Just this morning, United States President Barack Obama spoke up at a bit of NSA news, letting it be known what his real NSA reform plan would be. As is often the case, some of the responses to the talk have appeared more telling than the talk itself. We're having a peek at what the Electronic Frontier Foundation (EFF), Julian Assange (of WikiLeaks), and the White House have done to follow up this set of announcements.
First with the EFF we're seeing a scorecard being laid out. This scorecard shows a number of what they call "common-sense fixes the President could-and should-announce at his briefing." This scorecard was made on the 15th, and scored here on the 17th.
WikiLeaks Twitter account was quick to respond in as public a manner as possible, letting loose a string of comments from Julian Assange. These comments were also shared with CNN on live television this afternoon as well - here we're not sharing an entire transcript, but some pointed moments as such.
"I think it's embarrassing for a head of state to go on like that for forty minutes and say almost nothing. ... It's clear the President would not be speaking today if it wasn't for Edward Snowden and whistleblowers before him. ... My greatest concern looking at this broader package is what was not said - there was no restriction on secret law.
What we didn't hear from the president was any meaningful protection of the US tech business. ... I think Snowden today will be quite happy that there is at least 45 minutes of the president speaking about these issues. ... Edward Snowden will be responding to the President's statements next week." - Julian Assange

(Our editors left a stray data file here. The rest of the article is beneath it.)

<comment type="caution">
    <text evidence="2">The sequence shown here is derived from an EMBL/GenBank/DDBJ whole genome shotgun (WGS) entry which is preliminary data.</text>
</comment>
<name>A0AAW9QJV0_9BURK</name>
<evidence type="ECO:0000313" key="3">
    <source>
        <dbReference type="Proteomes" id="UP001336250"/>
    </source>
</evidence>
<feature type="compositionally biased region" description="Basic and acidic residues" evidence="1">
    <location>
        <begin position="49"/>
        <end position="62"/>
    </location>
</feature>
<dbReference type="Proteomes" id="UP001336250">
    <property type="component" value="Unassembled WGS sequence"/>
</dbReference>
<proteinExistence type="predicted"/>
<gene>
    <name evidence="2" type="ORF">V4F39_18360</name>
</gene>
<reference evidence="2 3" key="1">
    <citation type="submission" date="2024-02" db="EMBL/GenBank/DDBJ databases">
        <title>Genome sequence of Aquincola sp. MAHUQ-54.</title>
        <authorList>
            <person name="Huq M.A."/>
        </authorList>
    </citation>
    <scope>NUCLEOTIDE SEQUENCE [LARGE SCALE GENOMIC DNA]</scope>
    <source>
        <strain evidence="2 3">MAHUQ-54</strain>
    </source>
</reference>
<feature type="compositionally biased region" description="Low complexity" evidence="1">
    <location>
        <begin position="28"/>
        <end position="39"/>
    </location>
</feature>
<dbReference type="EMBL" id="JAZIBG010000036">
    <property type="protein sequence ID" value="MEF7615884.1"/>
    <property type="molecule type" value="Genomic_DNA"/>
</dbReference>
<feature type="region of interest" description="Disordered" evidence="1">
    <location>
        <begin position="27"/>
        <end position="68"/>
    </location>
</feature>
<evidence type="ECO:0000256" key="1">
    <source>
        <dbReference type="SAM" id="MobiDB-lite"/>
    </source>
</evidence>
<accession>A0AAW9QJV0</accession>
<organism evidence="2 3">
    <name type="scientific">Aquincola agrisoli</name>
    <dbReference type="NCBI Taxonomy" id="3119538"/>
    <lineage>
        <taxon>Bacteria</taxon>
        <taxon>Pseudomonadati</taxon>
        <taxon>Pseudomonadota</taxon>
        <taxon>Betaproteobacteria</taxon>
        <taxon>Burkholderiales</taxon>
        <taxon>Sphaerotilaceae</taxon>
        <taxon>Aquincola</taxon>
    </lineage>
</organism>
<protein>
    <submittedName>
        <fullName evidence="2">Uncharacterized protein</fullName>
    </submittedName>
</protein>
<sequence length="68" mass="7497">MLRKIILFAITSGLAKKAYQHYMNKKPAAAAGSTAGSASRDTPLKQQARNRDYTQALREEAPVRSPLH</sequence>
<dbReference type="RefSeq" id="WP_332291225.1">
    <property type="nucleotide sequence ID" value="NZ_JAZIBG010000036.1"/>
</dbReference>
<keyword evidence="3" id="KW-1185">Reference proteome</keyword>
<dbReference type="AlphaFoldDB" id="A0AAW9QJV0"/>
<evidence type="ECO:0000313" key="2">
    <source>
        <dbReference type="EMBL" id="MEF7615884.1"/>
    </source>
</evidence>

The White House released a relatively lengthy "fact sheet" after the President spoke up earlier today, bringing on comments on Consumer Privacy Codes of Conduct, International Engagement, Increasing Confidence Overseas, National Security Letters, the Foreign Intelligence Surveillance Act, the Patriot Act, and the New Presidential Policy Directive.
"This directive lays out new principles that govern how we conduct signals intelligence collection, and strengthen how we provide executive branch oversight of our signals intelligence activities.
It will ensure that we take into account our security requirements, but also our alliances; our trade and investment relationships, including the concerns of our companies; and our commitment to privacy and basic liberties." - The White House
You'll also be able to have a closer peek at the new Presidential Policy Directive right this minute, if you wish. It's a 9-page PDF making a little bit more clear what Obama plans to do about the current situation the NSA and the USA are in. This document contains such gems as the following:
"Locating new or emerging threats and other vital national security information is difficult, as such information is often hidden within the large and complex system of modern global communications. The United States must consequently collect signals intelligence in bulk in certain circumstances in order to identify these threats." - new Presidential Policy Directive
We'll be continuing to keep up with comments from various especially significant sources in the near future. For now, have a peek at the timeline of recent NSA bits and pieces to keep up on all the spying and peeking over shoulders we've got going on here in the ol' US of A.